VCA Animal Hospitals Stopped Declawing Feb. 21, 2020

We believe that every pet owner has the responsibility for providing a safe and supportive home for their animal that enables appropriate expression of natural behaviors and fully integrates them into the home and family. Every medical procedure supported by our veterinary practices has been put in place with the health and wellbeing of pets in mind and, based on this, we do not support the elective declawing of any animal in our veterinary practices.

Declawing includes surgical onychectomy, digital flexor tendonectomy, and generalized phalangectomy for non-medical reasons. Feline scratching and nail sharpening are normal behaviors and the removal of nails has been shown to lead to chronic pain and, in some cases, to cause long-term behavioral issues. We believe that education of pet owners about appropriate behavioral and environmental modifications are humane alternatives to these elective procedures.

The American Association of Feline Practitioners Are Masters At Hiding The Truth

The majority of American Association of Feline Practitioners’ (AAFP) Cat Friendly Practices perform declawing.
We did a recent survey of 156 Cat Friendly Practices in 10 states and found that 85% of them declaw cats.
AAFP.
AAFP is hiding respectful comments about how declawing causes pain and behavioral issues.

Declawing A Cat Is NOT “Cat Friendly”

An American Association of Feline Practitioners (AAFP) Cat Friendly Practice, recently posted a video on facebook of a ragdoll kitten that was just declawed and said he is doing “great” after having his toes amputated. Here is a screenshot of the video that was posted on June 15, 2017.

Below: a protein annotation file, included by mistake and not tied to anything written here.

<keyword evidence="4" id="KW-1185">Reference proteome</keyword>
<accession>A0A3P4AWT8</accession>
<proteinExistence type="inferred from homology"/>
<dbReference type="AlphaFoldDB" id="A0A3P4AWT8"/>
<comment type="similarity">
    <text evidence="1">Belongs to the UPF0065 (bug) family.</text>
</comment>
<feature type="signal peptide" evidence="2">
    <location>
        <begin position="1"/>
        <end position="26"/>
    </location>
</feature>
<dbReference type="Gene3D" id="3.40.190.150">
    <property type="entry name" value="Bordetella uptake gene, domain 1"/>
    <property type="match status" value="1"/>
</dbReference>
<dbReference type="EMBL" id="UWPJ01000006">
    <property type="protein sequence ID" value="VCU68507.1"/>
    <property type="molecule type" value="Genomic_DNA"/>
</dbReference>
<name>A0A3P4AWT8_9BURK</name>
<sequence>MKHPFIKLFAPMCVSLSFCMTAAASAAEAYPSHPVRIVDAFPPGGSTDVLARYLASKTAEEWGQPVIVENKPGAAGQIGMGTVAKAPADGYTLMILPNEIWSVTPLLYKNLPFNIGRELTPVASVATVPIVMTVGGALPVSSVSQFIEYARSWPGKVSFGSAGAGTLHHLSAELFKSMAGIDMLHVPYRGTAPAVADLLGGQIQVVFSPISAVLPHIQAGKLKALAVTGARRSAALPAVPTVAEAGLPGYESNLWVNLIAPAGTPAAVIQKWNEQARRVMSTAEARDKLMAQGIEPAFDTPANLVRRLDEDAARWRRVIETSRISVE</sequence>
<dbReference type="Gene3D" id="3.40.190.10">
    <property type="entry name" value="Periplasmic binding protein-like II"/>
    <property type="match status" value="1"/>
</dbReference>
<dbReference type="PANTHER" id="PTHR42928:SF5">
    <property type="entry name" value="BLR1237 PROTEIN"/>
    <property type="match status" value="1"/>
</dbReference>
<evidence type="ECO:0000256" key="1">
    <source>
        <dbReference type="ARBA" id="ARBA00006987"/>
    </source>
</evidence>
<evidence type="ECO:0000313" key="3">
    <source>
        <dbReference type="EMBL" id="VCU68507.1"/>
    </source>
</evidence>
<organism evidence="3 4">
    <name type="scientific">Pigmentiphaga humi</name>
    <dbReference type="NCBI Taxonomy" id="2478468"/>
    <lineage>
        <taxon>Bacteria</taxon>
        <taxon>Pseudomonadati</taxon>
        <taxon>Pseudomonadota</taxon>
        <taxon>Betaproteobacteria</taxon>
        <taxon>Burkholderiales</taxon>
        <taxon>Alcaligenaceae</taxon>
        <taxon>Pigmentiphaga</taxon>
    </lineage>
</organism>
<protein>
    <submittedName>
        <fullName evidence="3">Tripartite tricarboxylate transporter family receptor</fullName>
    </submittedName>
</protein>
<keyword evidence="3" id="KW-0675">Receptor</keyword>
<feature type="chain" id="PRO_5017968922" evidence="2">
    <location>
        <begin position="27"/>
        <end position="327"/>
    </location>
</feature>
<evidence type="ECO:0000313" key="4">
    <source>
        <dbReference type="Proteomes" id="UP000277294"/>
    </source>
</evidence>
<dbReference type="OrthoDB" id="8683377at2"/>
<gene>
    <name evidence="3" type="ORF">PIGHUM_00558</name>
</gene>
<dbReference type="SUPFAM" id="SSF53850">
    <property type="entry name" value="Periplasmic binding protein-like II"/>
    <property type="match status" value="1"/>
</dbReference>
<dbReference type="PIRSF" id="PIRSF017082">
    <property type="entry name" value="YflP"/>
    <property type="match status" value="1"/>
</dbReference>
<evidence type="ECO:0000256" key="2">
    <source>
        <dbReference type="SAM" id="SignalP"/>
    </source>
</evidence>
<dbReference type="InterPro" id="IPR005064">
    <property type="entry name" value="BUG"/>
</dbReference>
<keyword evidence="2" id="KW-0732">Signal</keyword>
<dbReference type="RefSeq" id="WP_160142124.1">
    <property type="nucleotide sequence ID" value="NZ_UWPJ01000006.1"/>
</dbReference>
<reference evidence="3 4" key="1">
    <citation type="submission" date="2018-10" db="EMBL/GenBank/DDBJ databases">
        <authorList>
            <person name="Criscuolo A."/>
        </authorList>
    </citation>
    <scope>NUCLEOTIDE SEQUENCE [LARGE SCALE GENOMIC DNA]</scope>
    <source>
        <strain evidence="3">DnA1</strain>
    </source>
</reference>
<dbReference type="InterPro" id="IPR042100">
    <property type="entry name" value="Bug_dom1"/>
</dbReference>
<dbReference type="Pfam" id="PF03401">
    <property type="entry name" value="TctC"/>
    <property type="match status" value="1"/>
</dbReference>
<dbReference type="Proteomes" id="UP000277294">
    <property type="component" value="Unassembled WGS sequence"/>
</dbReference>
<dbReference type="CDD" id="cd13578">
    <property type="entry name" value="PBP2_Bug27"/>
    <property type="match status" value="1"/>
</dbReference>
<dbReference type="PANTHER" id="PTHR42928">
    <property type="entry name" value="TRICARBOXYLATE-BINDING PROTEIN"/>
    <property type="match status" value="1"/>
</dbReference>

This vet has declawing info on her website that says, “The declaw procedure is a surgical removal of the claw. Contrary to rumors and misinformed sources, declawing is not the removal of any of the actual toe itself, just the claw.”
This is a complete lie.

Amputating Laboratory Cat’s Toes To Test A Pain Med

These unethical humans used some of their cats that were purpose-bred laboratory cats from their colony and amputated the toes and claws on ONE paw, then did a washout/crossover, and 2 weeks later amputated the toes and claws on the cat’s other paw. Whatever treatment they got (Simbadol or nothing) the first time, they got the opposite the second.

They say in this study that none of the cats required “rescue” pain meds. Really??? In this day and age, why would anyone think it’s EVER okay for ANY cat to receive ZERO pain meds after barbarically having their toe bones and claws amputated is beyond me.

AAFP, Cat Friendly Should Be Reserved For Vets Who Don’t Declaw Cats

Dear American Association of Feline Practitioners (AAFP), “Cat Friendly” should mean exactly that and should be reserved for vets who actually don’t declaw cats. PLEASE SIGN OUR PETITION TO AAFP- AAFP PETITION “Surgical declawing is the removal of the nail at its base.  This is done under general anesthesia and there is very little post-surgical discomfort, especially when it is …